Detective FBT is on the case
In the town of Twin Lakes, a mirror-verse known as Darkside occasionally breaks into our reality and paranormal beings appear – and commit crimes. Who you gonna call?
Answering the call is McQueen, a dogged and dumbfounded Detective, who, alongside his indifferent and occasionally criminally minded partner, Officer Dooley, work for the Darkside Squad, investigating cases involving the paranormal crimes. Usually begrudgingly.
A pixelated point and clicker, this is a LucasArts game turned up to 11. The pixel look, the point and click interface, the simple but effective plotting and progression, and the wink to the audience are all grand but it’s even more than that. It’s not just busting ghosts, it’s busting at the seams with gaming in-jokes, tv/movie gags, random events, jokey puzzles and self-aware humour; McQueen is committed if confused, while Dooley just rolls with it and looks for things he can steal/ways to get out of work. They’re a great act, out of their depth and annoyed at events that get in the way of birthday parties or cause them to work late. It’s like The X-Files set in Twin Peaks but the cops are Dante and Randal from Clerks.
The cases do wildly swing from short and sweet to a bit of a drag, but there’s always something worth persevering for. In the first case, Malice in Wonderland, McQueen finds himself investigating a missing child, Occult rituals, and passageways to the Darkside, which ends with McQueen wondering "what sort of paperwork covers this mess". If only he knew what was coming next.
There’s 9 cases to play through, including 3 bonuses unlocked if you complete the main 6, and while you can bash it out in an afternoon it’s the kind of game you go back to for a bit of fun every now and then. The cases are self-contained, although often contain references to each other and there’s little in the way of an over-arching storyline. McQueen just rocks up, finds Dooley trying to get out of doing any work, and we’re off.
The best thing is the logic of Darkside doesn’t always make sense, but McQueen soon gives up trying to figure it out, while Dooley cares even less. But it does make sense to us, as seasoned adventure gamers. Except when McQueen uses stilts to evade zombies, that was a new one. One case, set in a subway station has them fliting back and forth between the real world and Darkside, and both sides have disgruntled, delayed commuters to deal with. McQueen needs to get a key from one side to the other but his Darkside double refuses to let him leave with evidence. Cue McQueen handing the key to a tentacle living in the Darkside toilet, flushing it then checking the real-world loos for the key. Clever little puzzle and got a Day of the Tentacle reference in. Nice.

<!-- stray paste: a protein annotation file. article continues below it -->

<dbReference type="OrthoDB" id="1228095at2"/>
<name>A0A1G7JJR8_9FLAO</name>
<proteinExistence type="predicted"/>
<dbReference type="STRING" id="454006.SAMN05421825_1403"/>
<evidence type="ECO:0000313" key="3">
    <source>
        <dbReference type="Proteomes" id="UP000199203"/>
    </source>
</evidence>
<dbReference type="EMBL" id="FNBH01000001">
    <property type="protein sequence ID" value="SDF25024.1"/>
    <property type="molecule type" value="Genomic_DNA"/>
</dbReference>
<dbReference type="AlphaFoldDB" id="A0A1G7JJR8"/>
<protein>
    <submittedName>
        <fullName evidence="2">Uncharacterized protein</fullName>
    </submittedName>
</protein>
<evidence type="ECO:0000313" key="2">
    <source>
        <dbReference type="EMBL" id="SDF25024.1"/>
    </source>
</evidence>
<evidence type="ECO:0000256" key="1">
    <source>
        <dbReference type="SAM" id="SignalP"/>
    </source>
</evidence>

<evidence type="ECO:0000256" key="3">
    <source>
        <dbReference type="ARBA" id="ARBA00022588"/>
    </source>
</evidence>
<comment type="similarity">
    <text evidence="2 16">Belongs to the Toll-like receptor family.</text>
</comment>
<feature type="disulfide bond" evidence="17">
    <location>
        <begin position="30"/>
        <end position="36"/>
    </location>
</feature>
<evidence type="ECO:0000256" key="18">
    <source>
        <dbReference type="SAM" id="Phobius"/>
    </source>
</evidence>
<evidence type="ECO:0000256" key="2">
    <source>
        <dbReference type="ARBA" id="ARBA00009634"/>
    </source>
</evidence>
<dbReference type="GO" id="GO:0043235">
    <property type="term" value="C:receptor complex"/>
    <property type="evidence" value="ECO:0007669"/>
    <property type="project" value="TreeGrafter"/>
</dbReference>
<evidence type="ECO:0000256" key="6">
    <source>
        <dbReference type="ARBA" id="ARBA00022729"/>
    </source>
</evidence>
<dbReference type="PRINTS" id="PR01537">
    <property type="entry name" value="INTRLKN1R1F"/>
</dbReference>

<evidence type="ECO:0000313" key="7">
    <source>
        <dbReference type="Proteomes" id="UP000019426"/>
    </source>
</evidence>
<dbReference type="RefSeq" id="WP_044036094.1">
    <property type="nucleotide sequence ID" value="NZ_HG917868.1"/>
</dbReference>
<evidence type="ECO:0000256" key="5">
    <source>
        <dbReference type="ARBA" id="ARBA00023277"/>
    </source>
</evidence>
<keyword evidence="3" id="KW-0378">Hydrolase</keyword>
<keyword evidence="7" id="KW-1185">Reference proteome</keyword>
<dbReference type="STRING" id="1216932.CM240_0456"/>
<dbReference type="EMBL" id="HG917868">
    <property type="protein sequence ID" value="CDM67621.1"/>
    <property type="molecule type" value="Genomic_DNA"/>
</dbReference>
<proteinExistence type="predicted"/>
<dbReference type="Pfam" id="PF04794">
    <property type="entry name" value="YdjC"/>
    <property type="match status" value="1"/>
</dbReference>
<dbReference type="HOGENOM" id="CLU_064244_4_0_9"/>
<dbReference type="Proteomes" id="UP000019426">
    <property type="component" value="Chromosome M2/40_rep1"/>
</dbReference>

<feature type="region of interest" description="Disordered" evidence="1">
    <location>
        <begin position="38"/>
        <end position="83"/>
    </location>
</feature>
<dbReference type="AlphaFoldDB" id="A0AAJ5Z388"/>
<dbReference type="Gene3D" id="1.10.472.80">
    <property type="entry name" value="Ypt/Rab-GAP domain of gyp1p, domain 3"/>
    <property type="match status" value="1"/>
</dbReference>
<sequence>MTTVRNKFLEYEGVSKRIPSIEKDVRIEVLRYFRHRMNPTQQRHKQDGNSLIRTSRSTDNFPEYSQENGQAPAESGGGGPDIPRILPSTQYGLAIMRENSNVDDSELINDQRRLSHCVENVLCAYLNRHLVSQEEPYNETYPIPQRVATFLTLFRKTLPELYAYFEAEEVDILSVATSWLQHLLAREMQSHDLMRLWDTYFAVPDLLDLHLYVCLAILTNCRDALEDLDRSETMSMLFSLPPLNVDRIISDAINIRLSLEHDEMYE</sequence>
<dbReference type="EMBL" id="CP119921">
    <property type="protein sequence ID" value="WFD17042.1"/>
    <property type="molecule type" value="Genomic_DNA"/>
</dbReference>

There’s some great set-ups to the cases too – Dooley returning library books (where he tries to bribe the librarian to avoid fines) leads McQueen to idly using a Viewfinder only to to see the ghost of Enid Blyton alongside classic Gothic writers, while a visit to Dooley’s Scout Troop draws McQueen into a Loch Ness-style mystery – while he’s being followed about by the impressed troop of kids. Others include chasing around the precinct after escaped Gremlins, helping Santa deliver presents, and renting a VHS from ‘Indian Burial Ground Video Rentals’… It reminded me of Cartoon Network’s The Regular Show.
I enjoyed this more than Thimbleweed Park, another pixel point and click also released in 2017 – that had better pedigree, coming from ex-LucasArts devs, but this has the edge. It’s irreverent, smart, surreal, and doesn’t act like its dining out on its heritage. It’s just here for fun and there’s loads of it. it’s like a season of Mighty Boosh where Howard and Vince end up as coppers. It’s just great. It works as a retro pixel point n click, and as a modern comedy.
The only crime being committed here is Darkside Detective not being available as an App. I’d love to hang out with Dooley and McQueen on the commute, the cases are perfect little timewasters. Developers Spooky Doorway are a tiny 3-person team but this has out-matched all the AAA adventure games claiming to be ‘retro’ that I’ve played recently. And thankfully, McQueen and Dooley return in A Fumble in the Dark – it’s on my wishlist, but this is one of the few times I might even stretch to full price. A great game.